Preemptive prayer:  Please, God, save us from trips to emergency rooms. May our days together be filled with joy, flexibility, versatility, resourcefulness, and patience. That's a tall order in regards to myself, so bring the miracles, God. Inundate us with your good presence, even those who do not call you Father. Guard us fiercely and see us safely home again.

Tuesday, June 4, 2019

The Friendship Trip

Image from my Facebook Author Page

Road-Trip Fever is upon me. I leave tomorrow on a routine adventure (if there is such a thing) with a big twist. For the first time ever, I am meeting a group of friends for an extended weekend holiday. Understand, these "friends"? We've never met in person. These are dear people with whom I have worked in an online capacity, and gamed with once a week, for many years. But now, we will be meeting face-to-face, for the first time. And having to live together in a rental house for four days.

I admit, I'm nervous. Things like this can clench or destroy friendships. We're each of us introverts, writers, gamers, and most of us have rather severe social, mental, or health issues. SO! This could get interesting. If we can give each other space and be respectful of boundaries, I think we'll be okay. Yes, my husband and I are taking the Tepui and a camp toilet, just in case this large house begins to feel too small.

Thing is, we all met through LegendFire, my former Critique Community. Three of the folks were my most highly trusted moderators. Two others joined later, but were gals we met through gaming. Now, all of us, minus one, game together every Thursday evening.

For some reason, they still look to me for leadership. Bless their sweet hearts. So back in February, when they jointly asked me, "Hey, Raveneye, we want to meet up in Colorado. You go there a lot. Will you plan a trip for us?" I was like, "...Ooookay. Sure! I can do that." In a couple days it was done. And it has been so heartwarming to hear their excitement as the departure day drew closer and closer.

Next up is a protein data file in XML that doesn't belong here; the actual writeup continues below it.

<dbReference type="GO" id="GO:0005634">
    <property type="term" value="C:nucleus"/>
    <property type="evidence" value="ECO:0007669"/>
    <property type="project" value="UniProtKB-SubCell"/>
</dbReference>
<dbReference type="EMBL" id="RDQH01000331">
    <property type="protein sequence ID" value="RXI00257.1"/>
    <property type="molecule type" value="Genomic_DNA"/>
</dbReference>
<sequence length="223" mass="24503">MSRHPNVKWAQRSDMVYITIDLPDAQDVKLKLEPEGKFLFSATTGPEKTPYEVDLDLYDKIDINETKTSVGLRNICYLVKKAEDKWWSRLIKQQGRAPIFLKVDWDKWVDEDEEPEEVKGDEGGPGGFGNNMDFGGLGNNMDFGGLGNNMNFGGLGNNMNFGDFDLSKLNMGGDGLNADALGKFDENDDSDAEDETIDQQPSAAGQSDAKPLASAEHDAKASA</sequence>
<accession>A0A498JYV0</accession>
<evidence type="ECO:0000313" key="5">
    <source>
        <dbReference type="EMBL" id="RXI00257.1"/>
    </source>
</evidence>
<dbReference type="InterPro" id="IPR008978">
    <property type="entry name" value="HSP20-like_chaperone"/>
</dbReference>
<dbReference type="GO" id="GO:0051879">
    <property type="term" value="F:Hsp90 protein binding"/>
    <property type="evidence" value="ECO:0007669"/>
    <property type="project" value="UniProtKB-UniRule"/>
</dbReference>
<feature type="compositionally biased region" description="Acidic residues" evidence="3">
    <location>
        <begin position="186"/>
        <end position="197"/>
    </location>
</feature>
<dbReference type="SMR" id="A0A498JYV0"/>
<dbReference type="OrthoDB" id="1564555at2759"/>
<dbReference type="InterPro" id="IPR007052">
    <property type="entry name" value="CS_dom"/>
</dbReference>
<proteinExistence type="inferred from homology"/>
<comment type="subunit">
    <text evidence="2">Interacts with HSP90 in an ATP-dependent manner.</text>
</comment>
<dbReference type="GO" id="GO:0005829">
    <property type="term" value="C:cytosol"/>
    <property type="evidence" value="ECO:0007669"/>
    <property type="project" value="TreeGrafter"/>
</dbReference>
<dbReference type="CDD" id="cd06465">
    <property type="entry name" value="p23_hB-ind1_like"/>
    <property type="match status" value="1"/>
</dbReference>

Now, just to survive the reality.

I'm wagering that today's quote will prove most appropriate, likely for all of us.

Friday, May 31, 2019

Stories on Stone

Image from my Facebook Author Page

While I love this quote by one of my favorite authors, I treasure more the image I pasted it onto. These hand-prints were found in the Lascaux cave, in France. Each hand is a story in itself.

Some months ago, I happened to see the Antonio Banderas film Altamira, which portrays the discovery of similar cave paintings in Spain by Marcelino de Sautuola in the 1870s. Near the end of the film, Sautuola's wife places her petite hand in a print just like these. The fit is perfect. "You didn't tell me they were women," she says. This rocked me. Could it be true? We, from our patriarchal societies, have assumed the painters were men. But what if caves, like wombs, were the province of women?

And so when I look at the image depicted here, from Lascaux, I imagine generations of women trekking into the dark, a bowl of pigment in one hand, and some kind of light source in the other. Why did they venture into the darkness to leave their mark? Was it new motherhood and gratitude that drove them into the womb of the earth? Was it, perhaps, a prayer for fertility? Or coming into a position of leadership like a priesthood or lore-keeping?

Nearly every hand seen here is a left hand. Was it the bowl of pigment each woman held in the right? Red, black, white pigments. Now see the woman earlier in the day, crouching on the ground and grinding the colored minerals to powder and mixing it with water. Did each color have a different taste? Is the color dependent on the generation?

With what awe did each woman stand and gaze upon the hands of the women who came before her? "This one is my mother's. This one belonged to my grandmother..." They would have remembered the women and the names and stories attached to each print. The only lasting chronicle of their people.

Tuesday, May 28, 2019

Choicest Possession

Image from my Facebook Author Page

Should a room be stripped of furniture, as long as the books remain, the room will still feel furnished, warm, inviting, and full. They provide the furniture of the mind, food for the imagination, and a necessary occupation.

I'm afraid my coffee tables are a little cluttered with books. Can't get enough of them around me. I hunger for their contents and their companionship. One feels a little less alone when surrounded by books. Their voices are there for the asking.

Saturday, May 18, 2019

New Wheels

My Townie

We had a realization. Once we have our new Tepui tent set up, we are unable to drive anywhere until we're ready to pull up stakes and move to the next campsite--the tent being actually attached to the top of the car. So we decided I needed a bike. My husband tried to convince me that a mountain bike was the way to go, but I assured him that my mountain biking days are over. Seriously. Forever. No thank you.

So I decided on this cushy Electra Townie. It's in my colors, moss green and saddle brown. My helmet arrives today. Oh, such a helmet it will be. Just wait and see.